§ 15-5-16.1 Assignment of property is the statute that governs the treatment of gifts in a divorce proceeding. This is, of course, subject to case law that interprets the statute and other legal principles that may be argued alongside the gift statute.
The statute states in pertinent part,
§ 15-5-16.1 Assignment of property. -
(b) . . . The court shall not assign property or an interest in property which has been transferred to one of the parties by gift from a third party before, during, or after the term of the marriage.
This is an interesting statute to note. . . . among many others . . . yet consider this interesting affect on this Rhode Island statute when supported by case law.
During their marriage John is given a player piano by his friend Celia. The piano works great and has several piano rolls that come with it that play perfectly with various holiday songs. John is not all that technically inclined but his wife Genna becomes familiar with the piano and knows how to carefully change the rolls. The piano is an antique and is in good shape.
John consults with his wife Genna and they decide to put the player piano in the livingroom. John and Genna are married for 15 years and every year the piano became the center piece of each holiday and family gathering. Genna changed the player rolls, decorated the piano for each holiday and family gathering, cleaned the piano and arranged for it to be tuned each year. John paid for the tuning.
John and Genna are getting divorced in Rhode Island. The piano is appraised at $35,000. John claims that the piano was a gift and Genna is not entitled to any portion of it. Genna argues that the piano lost its quality as a "gift" and came within the marital estate when John commingled it in the family gatherings and holidays and allowed Genna to assume the maintenance of it. Once the player piano became such a primary focal point of the family and was maintained by Genna, it became a marital asset and came under the power of the court.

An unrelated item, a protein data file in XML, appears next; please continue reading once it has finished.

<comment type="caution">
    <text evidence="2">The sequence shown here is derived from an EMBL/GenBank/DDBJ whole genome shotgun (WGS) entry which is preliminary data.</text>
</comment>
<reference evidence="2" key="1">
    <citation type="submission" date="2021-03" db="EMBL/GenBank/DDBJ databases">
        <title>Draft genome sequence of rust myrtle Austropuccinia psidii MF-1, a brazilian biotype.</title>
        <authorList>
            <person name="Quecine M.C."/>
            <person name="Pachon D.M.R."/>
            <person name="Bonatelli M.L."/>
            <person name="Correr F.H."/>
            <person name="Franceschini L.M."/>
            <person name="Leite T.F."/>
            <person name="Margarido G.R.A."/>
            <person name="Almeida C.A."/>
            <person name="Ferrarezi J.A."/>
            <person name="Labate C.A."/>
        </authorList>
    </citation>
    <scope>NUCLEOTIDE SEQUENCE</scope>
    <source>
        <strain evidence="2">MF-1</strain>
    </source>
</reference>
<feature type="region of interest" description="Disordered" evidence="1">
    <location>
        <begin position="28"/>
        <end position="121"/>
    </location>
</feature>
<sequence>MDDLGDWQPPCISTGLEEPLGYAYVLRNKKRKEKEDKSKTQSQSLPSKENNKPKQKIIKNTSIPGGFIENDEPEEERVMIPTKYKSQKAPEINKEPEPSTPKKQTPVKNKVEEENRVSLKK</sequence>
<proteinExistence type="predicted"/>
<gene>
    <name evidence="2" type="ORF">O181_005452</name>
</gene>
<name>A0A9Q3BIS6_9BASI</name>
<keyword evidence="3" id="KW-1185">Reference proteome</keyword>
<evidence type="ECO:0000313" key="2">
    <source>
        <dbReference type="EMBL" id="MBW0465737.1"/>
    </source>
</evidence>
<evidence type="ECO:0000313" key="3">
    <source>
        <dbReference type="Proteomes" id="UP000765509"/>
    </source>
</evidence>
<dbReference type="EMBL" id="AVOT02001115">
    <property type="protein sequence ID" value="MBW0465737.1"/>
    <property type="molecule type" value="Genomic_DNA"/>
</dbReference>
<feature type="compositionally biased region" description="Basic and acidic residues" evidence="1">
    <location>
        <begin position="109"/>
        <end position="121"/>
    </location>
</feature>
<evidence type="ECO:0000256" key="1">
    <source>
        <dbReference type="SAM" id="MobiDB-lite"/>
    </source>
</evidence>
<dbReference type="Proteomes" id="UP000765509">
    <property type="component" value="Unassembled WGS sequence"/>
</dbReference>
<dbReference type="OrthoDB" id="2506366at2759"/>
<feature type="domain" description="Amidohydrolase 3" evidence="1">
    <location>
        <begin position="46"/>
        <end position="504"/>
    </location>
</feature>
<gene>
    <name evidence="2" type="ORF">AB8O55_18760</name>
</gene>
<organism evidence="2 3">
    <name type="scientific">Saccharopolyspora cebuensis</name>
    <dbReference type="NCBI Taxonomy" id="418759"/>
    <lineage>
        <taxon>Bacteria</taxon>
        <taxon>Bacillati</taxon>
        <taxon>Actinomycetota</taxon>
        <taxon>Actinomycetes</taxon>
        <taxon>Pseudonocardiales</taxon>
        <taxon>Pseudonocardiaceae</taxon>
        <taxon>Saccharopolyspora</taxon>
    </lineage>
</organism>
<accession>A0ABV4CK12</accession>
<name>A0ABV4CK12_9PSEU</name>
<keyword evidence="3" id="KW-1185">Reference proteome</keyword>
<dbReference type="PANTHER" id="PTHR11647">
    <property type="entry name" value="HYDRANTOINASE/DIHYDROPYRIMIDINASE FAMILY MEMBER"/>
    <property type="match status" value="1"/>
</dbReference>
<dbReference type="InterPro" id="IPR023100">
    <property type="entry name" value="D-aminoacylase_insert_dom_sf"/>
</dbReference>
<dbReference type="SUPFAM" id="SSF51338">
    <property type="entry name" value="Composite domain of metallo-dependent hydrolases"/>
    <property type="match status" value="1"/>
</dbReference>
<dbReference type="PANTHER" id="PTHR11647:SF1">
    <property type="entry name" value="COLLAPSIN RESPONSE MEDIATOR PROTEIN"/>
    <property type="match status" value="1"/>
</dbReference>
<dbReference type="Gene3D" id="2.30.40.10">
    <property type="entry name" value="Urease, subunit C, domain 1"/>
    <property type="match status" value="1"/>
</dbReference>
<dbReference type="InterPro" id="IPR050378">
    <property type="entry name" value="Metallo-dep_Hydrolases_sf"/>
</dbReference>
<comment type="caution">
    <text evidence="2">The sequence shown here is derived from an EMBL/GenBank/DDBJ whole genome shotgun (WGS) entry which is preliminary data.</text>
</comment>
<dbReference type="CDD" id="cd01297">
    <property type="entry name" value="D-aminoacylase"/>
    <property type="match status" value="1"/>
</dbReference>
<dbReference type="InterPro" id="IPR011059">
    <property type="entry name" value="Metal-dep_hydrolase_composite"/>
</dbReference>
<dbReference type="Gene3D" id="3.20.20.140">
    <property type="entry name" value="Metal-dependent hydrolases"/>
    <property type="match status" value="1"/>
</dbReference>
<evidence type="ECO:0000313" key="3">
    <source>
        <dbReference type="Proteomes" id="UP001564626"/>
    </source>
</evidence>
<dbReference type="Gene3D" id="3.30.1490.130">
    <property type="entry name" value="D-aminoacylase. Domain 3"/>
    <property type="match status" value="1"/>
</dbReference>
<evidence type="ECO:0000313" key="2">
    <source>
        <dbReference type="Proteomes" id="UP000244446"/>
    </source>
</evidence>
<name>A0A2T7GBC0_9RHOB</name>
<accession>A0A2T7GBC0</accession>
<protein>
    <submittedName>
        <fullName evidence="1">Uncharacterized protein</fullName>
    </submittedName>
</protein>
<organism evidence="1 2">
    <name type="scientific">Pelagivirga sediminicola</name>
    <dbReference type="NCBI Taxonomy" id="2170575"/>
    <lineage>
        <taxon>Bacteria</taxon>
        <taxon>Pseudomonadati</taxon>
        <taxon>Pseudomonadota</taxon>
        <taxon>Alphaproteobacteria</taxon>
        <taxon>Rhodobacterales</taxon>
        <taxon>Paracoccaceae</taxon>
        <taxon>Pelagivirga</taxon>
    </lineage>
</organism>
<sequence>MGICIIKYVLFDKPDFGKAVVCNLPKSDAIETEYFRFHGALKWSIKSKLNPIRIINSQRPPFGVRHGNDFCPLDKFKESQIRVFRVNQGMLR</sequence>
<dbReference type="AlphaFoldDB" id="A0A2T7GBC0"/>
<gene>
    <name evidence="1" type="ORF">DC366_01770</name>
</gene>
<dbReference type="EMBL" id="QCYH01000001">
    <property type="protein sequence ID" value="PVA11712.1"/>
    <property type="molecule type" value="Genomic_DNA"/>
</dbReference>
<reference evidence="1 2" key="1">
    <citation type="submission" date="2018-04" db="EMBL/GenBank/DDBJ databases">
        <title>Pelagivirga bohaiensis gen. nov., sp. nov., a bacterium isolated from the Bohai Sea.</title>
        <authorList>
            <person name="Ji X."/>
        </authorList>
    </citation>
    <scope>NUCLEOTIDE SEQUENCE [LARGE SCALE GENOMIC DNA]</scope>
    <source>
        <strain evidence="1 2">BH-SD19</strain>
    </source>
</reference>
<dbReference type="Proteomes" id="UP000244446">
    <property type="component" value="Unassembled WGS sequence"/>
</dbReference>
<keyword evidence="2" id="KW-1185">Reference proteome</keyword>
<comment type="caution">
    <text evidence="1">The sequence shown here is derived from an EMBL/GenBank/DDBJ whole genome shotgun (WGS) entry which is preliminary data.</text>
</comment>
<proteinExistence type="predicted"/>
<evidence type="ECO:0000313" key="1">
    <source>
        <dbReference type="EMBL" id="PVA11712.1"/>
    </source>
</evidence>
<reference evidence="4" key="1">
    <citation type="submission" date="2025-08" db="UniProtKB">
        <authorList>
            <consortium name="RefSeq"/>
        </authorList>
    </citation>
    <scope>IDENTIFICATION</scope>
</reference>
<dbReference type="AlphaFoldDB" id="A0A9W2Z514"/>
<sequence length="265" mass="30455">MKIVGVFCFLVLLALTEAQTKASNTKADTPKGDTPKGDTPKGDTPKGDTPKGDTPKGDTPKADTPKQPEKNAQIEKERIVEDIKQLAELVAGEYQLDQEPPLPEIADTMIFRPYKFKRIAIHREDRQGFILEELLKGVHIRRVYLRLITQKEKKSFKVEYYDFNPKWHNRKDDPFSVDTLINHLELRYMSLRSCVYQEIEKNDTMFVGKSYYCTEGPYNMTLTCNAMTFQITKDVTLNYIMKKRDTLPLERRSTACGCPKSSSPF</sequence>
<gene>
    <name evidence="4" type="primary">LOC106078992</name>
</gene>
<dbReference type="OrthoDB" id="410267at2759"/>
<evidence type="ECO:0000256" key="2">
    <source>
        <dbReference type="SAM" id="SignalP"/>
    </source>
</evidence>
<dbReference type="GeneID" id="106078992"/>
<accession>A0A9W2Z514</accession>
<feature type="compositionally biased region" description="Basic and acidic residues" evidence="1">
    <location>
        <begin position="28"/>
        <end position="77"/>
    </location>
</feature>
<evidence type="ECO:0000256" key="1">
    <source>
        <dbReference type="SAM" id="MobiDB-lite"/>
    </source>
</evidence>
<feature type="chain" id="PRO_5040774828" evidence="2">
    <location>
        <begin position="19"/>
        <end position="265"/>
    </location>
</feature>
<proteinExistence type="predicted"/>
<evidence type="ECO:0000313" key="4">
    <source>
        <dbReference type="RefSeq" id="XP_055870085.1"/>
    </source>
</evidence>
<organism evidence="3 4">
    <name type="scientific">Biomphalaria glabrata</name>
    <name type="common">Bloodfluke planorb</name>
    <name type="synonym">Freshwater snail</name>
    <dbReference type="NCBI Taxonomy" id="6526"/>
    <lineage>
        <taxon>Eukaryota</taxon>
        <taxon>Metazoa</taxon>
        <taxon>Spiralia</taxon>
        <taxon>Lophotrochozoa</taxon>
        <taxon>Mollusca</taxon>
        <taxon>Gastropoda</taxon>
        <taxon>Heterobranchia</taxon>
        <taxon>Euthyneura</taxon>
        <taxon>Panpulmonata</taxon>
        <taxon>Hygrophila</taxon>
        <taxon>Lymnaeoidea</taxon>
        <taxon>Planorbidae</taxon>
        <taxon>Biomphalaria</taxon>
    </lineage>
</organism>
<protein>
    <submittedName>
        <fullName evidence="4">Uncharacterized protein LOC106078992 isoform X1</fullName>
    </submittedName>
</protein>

What do you think? Should the commingling with the family and maintenance by Genna bring the player piano within the Rhode Island Family Court's power as being able to distribute the marital estate?
If this statute about gifts exists and case law exists that states that commingling a non-marital item within the marital estate and the Rhode Island Judge's power of equitable distribution, which rule governs? The statute or the case law?
Many Rhode Island Divorce Lawyers and parties within the divorces believe that things such as "gifts" are "simple", but are they really?
Christopher A. Pearsall
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